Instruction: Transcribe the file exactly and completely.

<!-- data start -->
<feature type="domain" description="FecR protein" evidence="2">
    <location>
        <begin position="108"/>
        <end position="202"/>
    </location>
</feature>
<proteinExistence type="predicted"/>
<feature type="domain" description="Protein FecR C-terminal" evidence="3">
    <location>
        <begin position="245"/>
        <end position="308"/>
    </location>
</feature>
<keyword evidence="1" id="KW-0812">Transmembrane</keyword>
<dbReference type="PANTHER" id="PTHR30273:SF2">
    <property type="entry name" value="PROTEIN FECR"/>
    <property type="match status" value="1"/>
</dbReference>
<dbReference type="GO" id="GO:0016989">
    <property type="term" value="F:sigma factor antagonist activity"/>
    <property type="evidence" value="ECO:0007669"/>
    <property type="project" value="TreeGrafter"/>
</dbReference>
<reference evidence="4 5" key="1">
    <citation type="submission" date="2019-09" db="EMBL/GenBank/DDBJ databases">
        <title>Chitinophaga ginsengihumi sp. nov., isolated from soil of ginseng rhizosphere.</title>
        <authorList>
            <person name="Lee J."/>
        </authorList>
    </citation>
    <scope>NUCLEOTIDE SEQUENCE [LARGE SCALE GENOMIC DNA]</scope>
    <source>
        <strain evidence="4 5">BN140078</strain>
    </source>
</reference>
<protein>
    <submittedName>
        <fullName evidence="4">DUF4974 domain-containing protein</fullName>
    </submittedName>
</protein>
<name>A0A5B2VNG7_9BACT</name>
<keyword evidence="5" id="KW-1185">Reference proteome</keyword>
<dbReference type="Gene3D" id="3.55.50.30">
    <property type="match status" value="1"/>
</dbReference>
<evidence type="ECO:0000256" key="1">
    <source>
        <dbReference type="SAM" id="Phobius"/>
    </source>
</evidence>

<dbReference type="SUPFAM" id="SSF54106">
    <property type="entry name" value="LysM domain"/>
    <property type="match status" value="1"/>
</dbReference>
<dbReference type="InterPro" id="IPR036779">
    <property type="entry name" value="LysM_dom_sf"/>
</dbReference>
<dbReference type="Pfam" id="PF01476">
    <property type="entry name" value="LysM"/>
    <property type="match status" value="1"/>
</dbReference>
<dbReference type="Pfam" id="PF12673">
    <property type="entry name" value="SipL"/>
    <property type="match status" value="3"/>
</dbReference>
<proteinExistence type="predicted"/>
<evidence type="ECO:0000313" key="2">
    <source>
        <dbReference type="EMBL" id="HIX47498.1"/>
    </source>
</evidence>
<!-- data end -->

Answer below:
<feature type="domain" description="FecR protein" evidence="2">
    <location>
        <begin position="108"/>
        <end position="202"/>
    </location>
</feature>
<proteinExistence type="predicted"/>
<feature type="domain" description="Protein FecR C-terminal" evidence="3">
    <location>
        <begin position="245"/>
        <end position="308"/>
    </location>
</feature>
<keyword evidence="1" id="KW-0812">Transmembrane</keyword>
<dbReference type="PANTHER" id="PTHR30273:SF2">
    <property type="entry name" value="PROTEIN FECR"/>
    <property type="match status" value="1"/>
</dbReference>
<dbReference type="GO" id="GO:0016989">
    <property type="term" value="F:sigma factor antagonist activity"/>
    <property type="evidence" value="ECO:0007669"/>
    <property type="project" value="TreeGrafter"/>
</dbReference>
<reference evidence="4 5" key="1">
    <citation type="submission" date="2019-09" db="EMBL/GenBank/DDBJ databases">
        <title>Chitinophaga ginsengihumi sp. nov., isolated from soil of ginseng rhizosphere.</title>
        <authorList>
            <person name="Lee J."/>
        </authorList>
    </citation>
    <scope>NUCLEOTIDE SEQUENCE [LARGE SCALE GENOMIC DNA]</scope>
    <source>
        <strain evidence="4 5">BN140078</strain>
    </source>
</reference>
<protein>
    <submittedName>
        <fullName evidence="4">DUF4974 domain-containing protein</fullName>
    </submittedName>
</protein>
<name>A0A5B2VNG7_9BACT</name>
<keyword evidence="5" id="KW-1185">Reference proteome</keyword>
<dbReference type="Gene3D" id="3.55.50.30">
    <property type="match status" value="1"/>
</dbReference>
<evidence type="ECO:0000256" key="1">
    <source>
        <dbReference type="SAM" id="Phobius"/>
    </source>
</evidence>

<dbReference type="SUPFAM" id="SSF54106">
    <property type="entry name" value="LysM domain"/>
    <property type="match status" value="1"/>
</dbReference>
<dbReference type="InterPro" id="IPR036779">
    <property type="entry name" value="LysM_dom_sf"/>
</dbReference>
<dbReference type="Pfam" id="PF01476">
    <property type="entry name" value="LysM"/>
    <property type="match status" value="1"/>
</dbReference>
<dbReference type="Pfam" id="PF12673">
    <property type="entry name" value="SipL"/>
    <property type="match status" value="3"/>
</dbReference>
<proteinExistence type="predicted"/>
<evidence type="ECO:0000313" key="2">
    <source>
        <dbReference type="EMBL" id="HIX47498.1"/>
    </source>
</evidence>